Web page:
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You’d be forgiven if the little Twingo had left your memory bank entirely, but it offers a particularly interesting snapshot in time, not least because it had its own, rather curious convertible spin-off in the shape of the Renault Wind. Not to mention Gordini versions with plusher interior trim to take on the dynamically inferior but more arresting Abarth 500. What now feels alien is just what a wealth of rivals this car had, with two evo group tests (issues 132 and 167) seeing a seven-strong supermini contingent battle it out. The Fiat Panda 100HP was among the stars first time around, and these remain a hilarious bargain (starting at around £2.5k) if you can buy with a stroke of luck and avoid some typically Italian maintenance bills. The second test saw the second-gen Suzuki Swift Sport narrowly edge the now slightly ageing Twingo; while the Sport remains on sale, it does so only in severely neutered and oddly expensive Hybrid form, Suzuki’s need to market an all-electrified range robbing a once fabulously simple hot hatchback of its honesty. By the time Volkswagen finally made an Up GTI, there wasn’t much for it to be beat.

The Swift’s unexpected costume change segues us to another of the reasons the affordable performance car is struggling to keep its head above water: fleet CO2 targets. Manufacturers selling cars in Europe simply have to act to avoid crippling fines, and Nissan’s refusal to bring its latest Z-car here is the tip of one iceberg proving resilient to climate change. Car makers must limit the quantity of quicker, higher-polluting models they bring here, or refuse us model lines entirely. This issue has coincided with the recent chip shortages that have so skewed the course of the new car market, and one of the great evo icons of recent years sits right amidst the maelstrom.

The Ford Fiesta ST has just received a minor facelift, the big headline being that it’s now five-door only. We won’t lose too much sleep over that; it’s sad that hot hatches have been losing their muscular little bodyshells and bespoke design language – Ian Callum penned the Escort Cosworth, don’t forget – but it’s easy to see how slicing this portion of their development costs is a bit of a no-brainer for the manufacturer. What’s more notable is that Ford has reprioritised its production in an ongoing parts shortage and directed the majority of its resources at the Puma, Kuga and Mustang Mach-E. SUVs, in other words. The ST remains terrific; a slick little six-speed manual is your only gearbox option, and a truly rapscallion character courses through the chassis. It’s just now outsold by something a little heavier. And whatever you think of crossovers, Ford has done an admirable job of distilling the Fiesta’s character into the Puma ST, with even more comic lift-off oversteer possible with its higher, more pronounced centre of gravity.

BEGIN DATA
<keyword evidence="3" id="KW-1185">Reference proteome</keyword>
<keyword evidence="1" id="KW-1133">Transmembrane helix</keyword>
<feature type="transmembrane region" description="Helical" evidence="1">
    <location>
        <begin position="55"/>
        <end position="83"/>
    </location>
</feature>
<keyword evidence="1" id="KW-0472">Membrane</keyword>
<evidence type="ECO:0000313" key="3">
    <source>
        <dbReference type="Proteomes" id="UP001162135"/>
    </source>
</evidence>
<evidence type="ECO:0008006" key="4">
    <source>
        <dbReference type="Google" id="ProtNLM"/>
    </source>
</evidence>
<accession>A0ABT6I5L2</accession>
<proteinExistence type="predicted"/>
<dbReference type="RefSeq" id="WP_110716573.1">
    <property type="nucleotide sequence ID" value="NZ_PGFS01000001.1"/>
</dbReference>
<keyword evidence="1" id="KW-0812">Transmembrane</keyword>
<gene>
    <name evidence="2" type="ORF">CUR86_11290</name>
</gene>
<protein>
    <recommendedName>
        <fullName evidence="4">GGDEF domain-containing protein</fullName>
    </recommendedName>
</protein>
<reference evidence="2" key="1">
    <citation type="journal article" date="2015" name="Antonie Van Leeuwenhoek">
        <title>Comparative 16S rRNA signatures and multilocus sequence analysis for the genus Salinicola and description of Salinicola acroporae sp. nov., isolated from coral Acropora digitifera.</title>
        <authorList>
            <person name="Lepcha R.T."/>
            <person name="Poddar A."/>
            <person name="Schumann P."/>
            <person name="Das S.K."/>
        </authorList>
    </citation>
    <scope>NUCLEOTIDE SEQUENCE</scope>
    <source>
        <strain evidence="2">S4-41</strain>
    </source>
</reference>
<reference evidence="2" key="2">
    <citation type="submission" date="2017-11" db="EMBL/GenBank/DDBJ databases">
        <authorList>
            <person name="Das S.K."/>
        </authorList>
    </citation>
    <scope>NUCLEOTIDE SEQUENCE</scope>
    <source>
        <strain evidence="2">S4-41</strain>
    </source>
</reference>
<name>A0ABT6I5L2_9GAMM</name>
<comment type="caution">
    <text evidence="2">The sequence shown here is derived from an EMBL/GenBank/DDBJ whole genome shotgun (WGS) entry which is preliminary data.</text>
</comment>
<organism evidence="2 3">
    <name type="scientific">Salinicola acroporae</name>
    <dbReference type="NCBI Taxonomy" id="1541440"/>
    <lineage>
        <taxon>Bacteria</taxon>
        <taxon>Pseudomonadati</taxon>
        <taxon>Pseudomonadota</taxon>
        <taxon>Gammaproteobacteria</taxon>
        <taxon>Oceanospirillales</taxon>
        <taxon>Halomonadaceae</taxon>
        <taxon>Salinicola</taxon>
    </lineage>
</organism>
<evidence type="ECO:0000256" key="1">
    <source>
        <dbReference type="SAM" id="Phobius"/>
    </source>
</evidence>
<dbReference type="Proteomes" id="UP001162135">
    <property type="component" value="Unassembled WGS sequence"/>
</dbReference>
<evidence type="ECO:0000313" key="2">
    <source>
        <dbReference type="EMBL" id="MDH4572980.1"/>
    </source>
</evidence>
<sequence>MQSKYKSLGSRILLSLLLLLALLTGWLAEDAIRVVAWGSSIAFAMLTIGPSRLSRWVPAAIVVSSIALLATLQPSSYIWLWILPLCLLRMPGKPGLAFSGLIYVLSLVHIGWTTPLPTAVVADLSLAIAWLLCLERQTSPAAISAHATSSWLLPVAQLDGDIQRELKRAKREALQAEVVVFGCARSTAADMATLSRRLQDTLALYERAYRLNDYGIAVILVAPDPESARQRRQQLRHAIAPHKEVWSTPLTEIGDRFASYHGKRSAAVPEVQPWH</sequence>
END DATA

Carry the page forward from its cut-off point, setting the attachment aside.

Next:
Yep, we’ve stumbled across another of the nails in the small, cheap sports car coffin. The performance SUV was still in its infancy back in autumn 2008. ‘Come on, what’s the point?’ we said as the ginormous BMW X6, Audi Q7 and Porsche Cayenne all claimed joint honours in the acerbic Not Car of the Year awards. ‘These two-ton-plus edifices have allowed a few chassis engineers to prove how smart they are but, now more than ever, the role of these over-powered bully boys’ “cars” appears to be to give future generations something to mock.’ And yet they’ve kept coming, with even Alpine about to give in to the trend. While the Puma ST is a long way from the OTT power, weight and general willy-waving of peak SUV, the metamorphosis of the Puma nameplate is something we have to observe when lamenting the changing performance car market. When evo launched, the original Puma was right at the heart of the cars it championed. And owned, during its first few years of publication.